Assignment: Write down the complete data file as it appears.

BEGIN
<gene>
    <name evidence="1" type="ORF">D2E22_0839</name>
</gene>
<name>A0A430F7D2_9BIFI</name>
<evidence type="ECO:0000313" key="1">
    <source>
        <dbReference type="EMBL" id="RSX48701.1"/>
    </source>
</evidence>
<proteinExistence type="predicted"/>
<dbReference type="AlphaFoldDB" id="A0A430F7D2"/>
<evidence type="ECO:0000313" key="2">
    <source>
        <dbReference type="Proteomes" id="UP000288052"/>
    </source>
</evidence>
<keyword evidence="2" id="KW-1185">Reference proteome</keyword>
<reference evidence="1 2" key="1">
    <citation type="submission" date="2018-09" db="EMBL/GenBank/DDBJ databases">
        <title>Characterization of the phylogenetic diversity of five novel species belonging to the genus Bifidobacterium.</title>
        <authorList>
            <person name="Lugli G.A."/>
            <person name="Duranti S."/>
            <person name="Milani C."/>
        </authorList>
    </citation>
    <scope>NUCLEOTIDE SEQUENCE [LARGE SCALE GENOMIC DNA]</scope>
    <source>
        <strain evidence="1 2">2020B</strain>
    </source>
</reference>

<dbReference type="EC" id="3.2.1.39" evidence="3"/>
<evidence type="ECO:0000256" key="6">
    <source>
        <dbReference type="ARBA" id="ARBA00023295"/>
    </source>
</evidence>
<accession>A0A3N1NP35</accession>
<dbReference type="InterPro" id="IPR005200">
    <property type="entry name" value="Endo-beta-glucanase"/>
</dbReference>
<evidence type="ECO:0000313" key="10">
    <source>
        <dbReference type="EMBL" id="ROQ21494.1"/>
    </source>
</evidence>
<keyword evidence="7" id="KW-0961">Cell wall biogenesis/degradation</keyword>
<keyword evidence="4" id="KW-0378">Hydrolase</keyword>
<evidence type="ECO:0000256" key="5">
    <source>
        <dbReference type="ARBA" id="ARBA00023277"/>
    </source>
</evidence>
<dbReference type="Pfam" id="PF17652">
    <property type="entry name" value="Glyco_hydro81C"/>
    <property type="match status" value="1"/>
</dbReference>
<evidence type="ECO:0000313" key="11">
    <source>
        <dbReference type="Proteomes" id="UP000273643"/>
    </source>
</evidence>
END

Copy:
<gene>
    <name evidence="1" type="ORF">D2E22_0839</name>
</gene>
<name>A0A430F7D2_9BIFI</name>
<evidence type="ECO:0000313" key="1">
    <source>
        <dbReference type="EMBL" id="RSX48701.1"/>
    </source>
</evidence>
<proteinExistence type="predicted"/>
<dbReference type="AlphaFoldDB" id="A0A430F7D2"/>
<evidence type="ECO:0000313" key="2">
    <source>
        <dbReference type="Proteomes" id="UP000288052"/>
    </source>
</evidence>
<keyword evidence="2" id="KW-1185">Reference proteome</keyword>
<reference evidence="1 2" key="1">
    <citation type="submission" date="2018-09" db="EMBL/GenBank/DDBJ databases">
        <title>Characterization of the phylogenetic diversity of five novel species belonging to the genus Bifidobacterium.</title>
        <authorList>
            <person name="Lugli G.A."/>
            <person name="Duranti S."/>
            <person name="Milani C."/>
        </authorList>
    </citation>
    <scope>NUCLEOTIDE SEQUENCE [LARGE SCALE GENOMIC DNA]</scope>
    <source>
        <strain evidence="1 2">2020B</strain>
    </source>
</reference>

<dbReference type="EC" id="3.2.1.39" evidence="3"/>
<evidence type="ECO:0000256" key="6">
    <source>
        <dbReference type="ARBA" id="ARBA00023295"/>
    </source>
</evidence>
<accession>A0A3N1NP35</accession>
<dbReference type="InterPro" id="IPR005200">
    <property type="entry name" value="Endo-beta-glucanase"/>
</dbReference>
<evidence type="ECO:0000313" key="10">
    <source>
        <dbReference type="EMBL" id="ROQ21494.1"/>
    </source>
</evidence>
<keyword evidence="7" id="KW-0961">Cell wall biogenesis/degradation</keyword>
<keyword evidence="4" id="KW-0378">Hydrolase</keyword>
<evidence type="ECO:0000256" key="5">
    <source>
        <dbReference type="ARBA" id="ARBA00023277"/>
    </source>
</evidence>
<dbReference type="Pfam" id="PF17652">
    <property type="entry name" value="Glyco_hydro81C"/>
    <property type="match status" value="1"/>
</dbReference>
<evidence type="ECO:0000313" key="11">
    <source>
        <dbReference type="Proteomes" id="UP000273643"/>
    </source>
</evidence>